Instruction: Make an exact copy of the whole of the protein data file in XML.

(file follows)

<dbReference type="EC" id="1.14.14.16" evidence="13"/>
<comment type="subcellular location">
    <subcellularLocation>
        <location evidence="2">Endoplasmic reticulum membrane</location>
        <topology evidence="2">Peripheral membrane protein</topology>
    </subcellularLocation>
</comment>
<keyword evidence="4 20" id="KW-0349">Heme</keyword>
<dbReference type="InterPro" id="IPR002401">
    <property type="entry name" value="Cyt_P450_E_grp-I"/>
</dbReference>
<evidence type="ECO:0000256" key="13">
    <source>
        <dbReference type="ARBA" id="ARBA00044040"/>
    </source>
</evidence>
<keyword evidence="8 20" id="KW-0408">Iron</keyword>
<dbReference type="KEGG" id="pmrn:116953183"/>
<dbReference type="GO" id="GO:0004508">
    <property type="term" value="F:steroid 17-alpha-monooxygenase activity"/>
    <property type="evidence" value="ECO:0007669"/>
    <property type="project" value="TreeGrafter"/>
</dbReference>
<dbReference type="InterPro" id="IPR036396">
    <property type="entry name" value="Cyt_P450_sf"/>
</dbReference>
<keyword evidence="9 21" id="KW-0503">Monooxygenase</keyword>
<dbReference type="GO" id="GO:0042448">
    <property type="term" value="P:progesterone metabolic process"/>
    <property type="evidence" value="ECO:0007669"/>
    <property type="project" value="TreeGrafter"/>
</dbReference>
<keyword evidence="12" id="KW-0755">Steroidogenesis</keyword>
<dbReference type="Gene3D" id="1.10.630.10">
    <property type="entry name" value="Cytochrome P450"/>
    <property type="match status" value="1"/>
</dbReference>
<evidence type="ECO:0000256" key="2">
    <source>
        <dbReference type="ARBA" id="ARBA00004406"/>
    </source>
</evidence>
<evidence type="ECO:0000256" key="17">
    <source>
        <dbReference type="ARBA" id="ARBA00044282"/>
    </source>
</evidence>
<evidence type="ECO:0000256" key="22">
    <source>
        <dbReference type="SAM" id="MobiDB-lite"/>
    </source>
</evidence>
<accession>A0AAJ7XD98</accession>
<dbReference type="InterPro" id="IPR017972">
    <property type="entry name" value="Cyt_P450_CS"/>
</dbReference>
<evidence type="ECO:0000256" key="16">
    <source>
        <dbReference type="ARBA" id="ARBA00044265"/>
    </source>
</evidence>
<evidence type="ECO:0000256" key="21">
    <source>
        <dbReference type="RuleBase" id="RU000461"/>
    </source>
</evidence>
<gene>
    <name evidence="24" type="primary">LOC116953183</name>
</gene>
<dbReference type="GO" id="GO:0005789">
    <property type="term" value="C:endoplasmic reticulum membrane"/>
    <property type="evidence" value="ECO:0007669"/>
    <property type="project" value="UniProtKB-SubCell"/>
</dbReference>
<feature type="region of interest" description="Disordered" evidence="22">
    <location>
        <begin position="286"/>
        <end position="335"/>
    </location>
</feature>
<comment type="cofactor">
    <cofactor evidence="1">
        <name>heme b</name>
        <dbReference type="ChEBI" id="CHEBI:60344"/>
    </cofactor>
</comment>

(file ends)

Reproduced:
<dbReference type="EC" id="1.14.14.16" evidence="13"/>
<comment type="subcellular location">
    <subcellularLocation>
        <location evidence="2">Endoplasmic reticulum membrane</location>
        <topology evidence="2">Peripheral membrane protein</topology>
    </subcellularLocation>
</comment>
<keyword evidence="4 20" id="KW-0349">Heme</keyword>
<dbReference type="InterPro" id="IPR002401">
    <property type="entry name" value="Cyt_P450_E_grp-I"/>
</dbReference>
<evidence type="ECO:0000256" key="13">
    <source>
        <dbReference type="ARBA" id="ARBA00044040"/>
    </source>
</evidence>
<keyword evidence="8 20" id="KW-0408">Iron</keyword>
<dbReference type="KEGG" id="pmrn:116953183"/>
<dbReference type="GO" id="GO:0004508">
    <property type="term" value="F:steroid 17-alpha-monooxygenase activity"/>
    <property type="evidence" value="ECO:0007669"/>
    <property type="project" value="TreeGrafter"/>
</dbReference>
<dbReference type="InterPro" id="IPR036396">
    <property type="entry name" value="Cyt_P450_sf"/>
</dbReference>
<keyword evidence="9 21" id="KW-0503">Monooxygenase</keyword>
<dbReference type="GO" id="GO:0042448">
    <property type="term" value="P:progesterone metabolic process"/>
    <property type="evidence" value="ECO:0007669"/>
    <property type="project" value="TreeGrafter"/>
</dbReference>
<keyword evidence="12" id="KW-0755">Steroidogenesis</keyword>
<dbReference type="Gene3D" id="1.10.630.10">
    <property type="entry name" value="Cytochrome P450"/>
    <property type="match status" value="1"/>
</dbReference>
<evidence type="ECO:0000256" key="2">
    <source>
        <dbReference type="ARBA" id="ARBA00004406"/>
    </source>
</evidence>
<evidence type="ECO:0000256" key="17">
    <source>
        <dbReference type="ARBA" id="ARBA00044282"/>
    </source>
</evidence>
<evidence type="ECO:0000256" key="22">
    <source>
        <dbReference type="SAM" id="MobiDB-lite"/>
    </source>
</evidence>
<accession>A0AAJ7XD98</accession>
<dbReference type="InterPro" id="IPR017972">
    <property type="entry name" value="Cyt_P450_CS"/>
</dbReference>
<evidence type="ECO:0000256" key="16">
    <source>
        <dbReference type="ARBA" id="ARBA00044265"/>
    </source>
</evidence>
<evidence type="ECO:0000256" key="21">
    <source>
        <dbReference type="RuleBase" id="RU000461"/>
    </source>
</evidence>
<gene>
    <name evidence="24" type="primary">LOC116953183</name>
</gene>
<dbReference type="GO" id="GO:0005789">
    <property type="term" value="C:endoplasmic reticulum membrane"/>
    <property type="evidence" value="ECO:0007669"/>
    <property type="project" value="UniProtKB-SubCell"/>
</dbReference>
<feature type="region of interest" description="Disordered" evidence="22">
    <location>
        <begin position="286"/>
        <end position="335"/>
    </location>
</feature>
<comment type="cofactor">
    <cofactor evidence="1">
        <name>heme b</name>
        <dbReference type="ChEBI" id="CHEBI:60344"/>
    </cofactor>
</comment>